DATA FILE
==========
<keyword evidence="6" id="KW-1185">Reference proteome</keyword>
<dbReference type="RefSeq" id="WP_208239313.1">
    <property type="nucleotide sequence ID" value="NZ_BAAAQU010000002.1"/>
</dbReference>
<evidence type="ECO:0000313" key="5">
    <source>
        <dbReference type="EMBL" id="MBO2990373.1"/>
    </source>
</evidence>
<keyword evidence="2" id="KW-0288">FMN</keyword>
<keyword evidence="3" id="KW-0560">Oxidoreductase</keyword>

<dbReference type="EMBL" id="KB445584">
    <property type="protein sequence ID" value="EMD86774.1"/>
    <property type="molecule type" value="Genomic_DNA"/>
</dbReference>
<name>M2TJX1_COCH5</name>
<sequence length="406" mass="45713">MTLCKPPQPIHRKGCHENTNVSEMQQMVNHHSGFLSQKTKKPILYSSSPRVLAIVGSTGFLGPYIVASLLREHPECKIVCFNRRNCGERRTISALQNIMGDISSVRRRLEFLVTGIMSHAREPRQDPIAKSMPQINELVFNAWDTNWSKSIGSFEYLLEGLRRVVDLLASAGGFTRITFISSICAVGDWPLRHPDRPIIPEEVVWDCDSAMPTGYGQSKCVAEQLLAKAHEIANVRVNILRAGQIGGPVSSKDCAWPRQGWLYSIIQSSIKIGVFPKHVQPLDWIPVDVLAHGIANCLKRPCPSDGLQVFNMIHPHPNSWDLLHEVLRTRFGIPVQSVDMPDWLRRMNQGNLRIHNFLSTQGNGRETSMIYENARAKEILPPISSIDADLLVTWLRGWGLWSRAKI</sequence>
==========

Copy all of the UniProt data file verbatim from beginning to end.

<keyword evidence="6" id="KW-1185">Reference proteome</keyword>
<dbReference type="RefSeq" id="WP_208239313.1">
    <property type="nucleotide sequence ID" value="NZ_BAAAQU010000002.1"/>
</dbReference>
<evidence type="ECO:0000313" key="5">
    <source>
        <dbReference type="EMBL" id="MBO2990373.1"/>
    </source>
</evidence>
<keyword evidence="2" id="KW-0288">FMN</keyword>
<keyword evidence="3" id="KW-0560">Oxidoreductase</keyword>

<dbReference type="EMBL" id="KB445584">
    <property type="protein sequence ID" value="EMD86774.1"/>
    <property type="molecule type" value="Genomic_DNA"/>
</dbReference>
<name>M2TJX1_COCH5</name>
<sequence length="406" mass="45713">MTLCKPPQPIHRKGCHENTNVSEMQQMVNHHSGFLSQKTKKPILYSSSPRVLAIVGSTGFLGPYIVASLLREHPECKIVCFNRRNCGERRTISALQNIMGDISSVRRRLEFLVTGIMSHAREPRQDPIAKSMPQINELVFNAWDTNWSKSIGSFEYLLEGLRRVVDLLASAGGFTRITFISSICAVGDWPLRHPDRPIIPEEVVWDCDSAMPTGYGQSKCVAEQLLAKAHEIANVRVNILRAGQIGGPVSSKDCAWPRQGWLYSIIQSSIKIGVFPKHVQPLDWIPVDVLAHGIANCLKRPCPSDGLQVFNMIHPHPNSWDLLHEVLRTRFGIPVQSVDMPDWLRRMNQGNLRIHNFLSTQGNGRETSMIYENARAKEILPPISSIDADLLVTWLRGWGLWSRAKI</sequence>